In recent years this Court has found in a number of cases that constitutional violations may arise from the deterrent, or "chilling," effect of governmental regulations that fall short of a direct prohibition against the exercise of First Amendment rights. E. g., Baird v. State Bar of Arizona, 401 U.S. 1, 91 S. Ct. 702, 27 L. Ed. 2d 639 (1971); Keyishian v. Board of Regents, 385 U.S. 589, 87 S. Ct. 675, 17 L. Ed. 2d 629 (1967); Lamont v. Postmaster General, 381 U.S. 301, 85 S. Ct. 1493, 14 L. Ed. 2d 398 (1965); Baggett v. Bullitt, 377 U.S. 360, 84 S. Ct. 1316, 12 L. Ed. 2d 377 (1964). In none of these cases, however, did the chilling effect arise merely from the individual's knowledge that a governmental agency was engaged in certain activities or from the individual's concomitant fear that, armed with the fruits of *568 those activities, the agency might in the future take some other and additional action detrimental to that individual. Rather, in each of these cases, the challenged exercise of governmental power was regulatory, proscriptive, or compulsory in nature, and the complainant was either presently or prospectively subject to the regulations, proscriptions, or compulsions that he was challenging. Id. at 11, 92 S. Ct. at 2324-2325.

After noting that the plaintiff's allegations could be labeled as a disagreement with the Executive Branch and that the chill alleged resulted from some "speculative apprehension" that the information obtained would be used against them in the future, the Court held that these "[a]llegations of a subjective `chill' are not an adequate substitute for a claim of specific present objective harm or a threat of specific future harm." Id. at 14, 92 S. Ct. at 2325-2326.

The defendants rely on Tatum and subsequent decisions to support their contention that several of Jabara's claims are nonjusticiable. It is true that Tatum and some lower courts have failed to find a justiciable issue in claims for relief similar to those presented by Jabara. Clearly Tatum forecloses the possibility of a justiciable subjective chill arising from a general system of public surveillance, data gathering and dissemination, absent some sort of harassment. Cases following Tatum have found similar claims to be nonjusticiable. In Donohoe v. Duling, 465 F.2d 196 (4th Cir. 1972), the Court found no justiciable controversy where police conducted surveillance of demonstrations and public vigils and made and retained photographs of the demonstrators. In Fifth Avenue Peace Parade Committee v. Gray, 480 F.2d 326 (2nd Cir. 1973), the Court failed to find a justiciable controversy where the FBI had obtained records from a bank and a bus company in order to determine the identity and number of persons planning to attend a demonstration. Finally, in Philadelphia Yearly Meeting of the Religious Society of Friends v. Tate, 519 F.2d 1335 (3rd Cir. 1975), the Court found no justiciable controversy existed with respect to the plaintiffs' claims that their first amendment rights had been chilled by police activities consisting of photography and data gathering at public meetings and the dissemination of this information to other law enforcement agencies.[2]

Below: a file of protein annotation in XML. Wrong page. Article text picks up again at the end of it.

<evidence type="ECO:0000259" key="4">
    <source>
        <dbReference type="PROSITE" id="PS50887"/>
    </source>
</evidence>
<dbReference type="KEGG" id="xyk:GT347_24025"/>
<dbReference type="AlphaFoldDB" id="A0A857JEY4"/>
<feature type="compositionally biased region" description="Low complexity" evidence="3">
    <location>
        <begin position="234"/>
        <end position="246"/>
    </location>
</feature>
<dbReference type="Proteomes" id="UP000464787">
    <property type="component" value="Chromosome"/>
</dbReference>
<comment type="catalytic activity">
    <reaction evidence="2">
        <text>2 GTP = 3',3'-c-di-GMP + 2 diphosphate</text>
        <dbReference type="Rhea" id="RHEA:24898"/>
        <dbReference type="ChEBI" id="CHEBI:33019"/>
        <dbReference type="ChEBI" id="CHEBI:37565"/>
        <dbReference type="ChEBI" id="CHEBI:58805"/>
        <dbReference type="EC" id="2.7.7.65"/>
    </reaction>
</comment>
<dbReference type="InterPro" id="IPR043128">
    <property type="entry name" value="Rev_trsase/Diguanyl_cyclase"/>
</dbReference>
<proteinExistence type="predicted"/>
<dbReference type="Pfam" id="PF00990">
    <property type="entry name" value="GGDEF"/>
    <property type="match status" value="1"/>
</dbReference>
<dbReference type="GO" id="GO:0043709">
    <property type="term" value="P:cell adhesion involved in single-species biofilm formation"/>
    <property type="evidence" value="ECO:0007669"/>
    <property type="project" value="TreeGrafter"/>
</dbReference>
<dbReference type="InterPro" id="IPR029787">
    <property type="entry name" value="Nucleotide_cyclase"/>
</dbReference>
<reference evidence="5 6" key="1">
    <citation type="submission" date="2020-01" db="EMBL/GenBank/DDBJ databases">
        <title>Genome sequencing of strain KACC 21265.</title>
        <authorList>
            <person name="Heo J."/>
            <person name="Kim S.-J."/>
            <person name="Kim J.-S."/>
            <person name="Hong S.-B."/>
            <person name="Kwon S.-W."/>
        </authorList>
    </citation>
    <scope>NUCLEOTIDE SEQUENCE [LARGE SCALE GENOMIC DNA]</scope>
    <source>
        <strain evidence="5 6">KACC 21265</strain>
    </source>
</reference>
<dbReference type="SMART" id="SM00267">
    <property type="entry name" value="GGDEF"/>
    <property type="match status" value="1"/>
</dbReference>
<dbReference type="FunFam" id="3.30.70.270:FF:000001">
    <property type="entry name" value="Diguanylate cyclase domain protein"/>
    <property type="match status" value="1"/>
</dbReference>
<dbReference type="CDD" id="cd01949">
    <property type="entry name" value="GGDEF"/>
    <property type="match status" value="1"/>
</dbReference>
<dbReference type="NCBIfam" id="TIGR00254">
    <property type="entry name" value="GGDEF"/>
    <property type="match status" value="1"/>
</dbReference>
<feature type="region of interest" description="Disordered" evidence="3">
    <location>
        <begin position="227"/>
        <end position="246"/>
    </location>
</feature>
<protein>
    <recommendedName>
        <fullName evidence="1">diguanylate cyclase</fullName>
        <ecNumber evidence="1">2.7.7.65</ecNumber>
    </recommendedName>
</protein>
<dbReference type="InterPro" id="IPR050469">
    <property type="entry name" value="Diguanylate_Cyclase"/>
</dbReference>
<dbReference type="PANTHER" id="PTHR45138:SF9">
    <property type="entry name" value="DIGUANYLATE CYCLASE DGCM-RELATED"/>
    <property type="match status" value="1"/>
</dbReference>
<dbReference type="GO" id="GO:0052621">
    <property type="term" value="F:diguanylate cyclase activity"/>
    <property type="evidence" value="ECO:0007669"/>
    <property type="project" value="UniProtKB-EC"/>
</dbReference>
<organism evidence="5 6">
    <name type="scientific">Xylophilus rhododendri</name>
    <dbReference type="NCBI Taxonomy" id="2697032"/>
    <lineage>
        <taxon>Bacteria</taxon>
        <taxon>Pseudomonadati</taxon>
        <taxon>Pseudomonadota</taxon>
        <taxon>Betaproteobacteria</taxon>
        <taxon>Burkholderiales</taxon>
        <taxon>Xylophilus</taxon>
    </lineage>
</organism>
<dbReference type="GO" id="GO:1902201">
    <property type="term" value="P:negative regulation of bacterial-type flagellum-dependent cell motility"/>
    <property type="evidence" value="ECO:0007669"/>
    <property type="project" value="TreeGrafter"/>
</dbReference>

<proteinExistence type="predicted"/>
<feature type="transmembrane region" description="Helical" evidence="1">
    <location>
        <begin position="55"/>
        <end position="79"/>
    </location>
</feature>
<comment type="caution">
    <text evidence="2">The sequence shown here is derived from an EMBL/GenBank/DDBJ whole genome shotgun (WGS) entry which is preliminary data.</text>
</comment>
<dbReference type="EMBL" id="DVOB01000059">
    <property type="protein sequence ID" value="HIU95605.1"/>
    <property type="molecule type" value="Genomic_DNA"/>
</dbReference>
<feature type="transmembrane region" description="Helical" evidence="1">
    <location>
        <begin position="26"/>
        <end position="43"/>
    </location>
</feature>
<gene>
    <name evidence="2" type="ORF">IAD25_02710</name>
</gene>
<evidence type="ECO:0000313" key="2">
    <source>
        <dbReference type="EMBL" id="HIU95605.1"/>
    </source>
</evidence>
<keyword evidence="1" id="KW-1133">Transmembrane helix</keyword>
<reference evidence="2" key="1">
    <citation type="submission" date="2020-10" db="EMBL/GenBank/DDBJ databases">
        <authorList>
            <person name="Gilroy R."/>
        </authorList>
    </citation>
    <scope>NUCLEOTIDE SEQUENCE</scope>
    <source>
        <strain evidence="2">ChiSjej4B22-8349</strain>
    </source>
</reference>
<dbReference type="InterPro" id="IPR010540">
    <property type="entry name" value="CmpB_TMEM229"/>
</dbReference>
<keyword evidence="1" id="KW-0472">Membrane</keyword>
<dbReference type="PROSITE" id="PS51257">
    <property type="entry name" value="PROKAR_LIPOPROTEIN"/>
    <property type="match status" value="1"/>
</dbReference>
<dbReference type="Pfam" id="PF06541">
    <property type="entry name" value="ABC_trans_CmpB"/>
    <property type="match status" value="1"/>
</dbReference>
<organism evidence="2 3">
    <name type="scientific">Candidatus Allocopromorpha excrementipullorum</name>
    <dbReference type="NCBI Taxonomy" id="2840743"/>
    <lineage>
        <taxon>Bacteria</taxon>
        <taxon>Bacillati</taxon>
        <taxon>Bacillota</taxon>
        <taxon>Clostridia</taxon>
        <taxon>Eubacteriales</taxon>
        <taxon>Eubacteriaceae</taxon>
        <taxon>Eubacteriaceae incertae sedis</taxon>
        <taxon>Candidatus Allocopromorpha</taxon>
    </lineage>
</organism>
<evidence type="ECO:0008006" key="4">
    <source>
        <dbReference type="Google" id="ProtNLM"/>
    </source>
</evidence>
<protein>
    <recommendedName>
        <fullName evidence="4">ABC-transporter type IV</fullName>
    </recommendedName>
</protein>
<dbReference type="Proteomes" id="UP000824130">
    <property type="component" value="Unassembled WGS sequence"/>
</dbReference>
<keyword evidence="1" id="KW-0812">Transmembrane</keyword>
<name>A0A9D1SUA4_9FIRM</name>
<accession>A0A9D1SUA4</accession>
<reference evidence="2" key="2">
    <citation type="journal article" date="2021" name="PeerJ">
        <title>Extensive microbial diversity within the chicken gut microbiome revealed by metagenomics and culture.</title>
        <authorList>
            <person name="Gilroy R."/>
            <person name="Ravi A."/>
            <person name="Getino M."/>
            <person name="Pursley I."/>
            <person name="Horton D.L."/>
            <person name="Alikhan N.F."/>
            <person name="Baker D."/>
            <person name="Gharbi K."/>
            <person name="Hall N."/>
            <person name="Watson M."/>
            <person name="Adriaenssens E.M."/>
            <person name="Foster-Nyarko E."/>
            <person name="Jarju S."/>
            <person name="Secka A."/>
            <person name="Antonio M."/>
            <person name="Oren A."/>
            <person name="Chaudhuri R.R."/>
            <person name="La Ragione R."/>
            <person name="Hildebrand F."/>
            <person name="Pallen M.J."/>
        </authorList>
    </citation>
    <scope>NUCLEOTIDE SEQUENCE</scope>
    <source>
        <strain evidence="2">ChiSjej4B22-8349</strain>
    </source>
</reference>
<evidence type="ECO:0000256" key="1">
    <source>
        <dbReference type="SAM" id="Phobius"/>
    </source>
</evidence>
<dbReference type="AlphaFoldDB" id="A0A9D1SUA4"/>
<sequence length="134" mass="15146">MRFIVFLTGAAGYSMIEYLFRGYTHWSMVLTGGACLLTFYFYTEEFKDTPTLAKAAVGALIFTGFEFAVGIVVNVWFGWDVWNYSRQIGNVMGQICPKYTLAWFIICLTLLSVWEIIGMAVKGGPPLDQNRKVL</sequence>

Despite these cases relied on by the defendants, the Court is of the opinion that Jabara has presented a justiciable first amendment claim. His allegations of a system of independently unlawful intrusions into his life as the result of his lawfully held and lawfully expressed political views is sufficient to take the chilling effect which he alleges outside the realm of speculation and subjectivity. Unlike Tatum this is not a case where the plaintiff is attacking a general system of intelligence gathering. Nor can the Court say that, as in Tatum, the chill alleged by Jabara results from the mere knowledge that he is being investigated.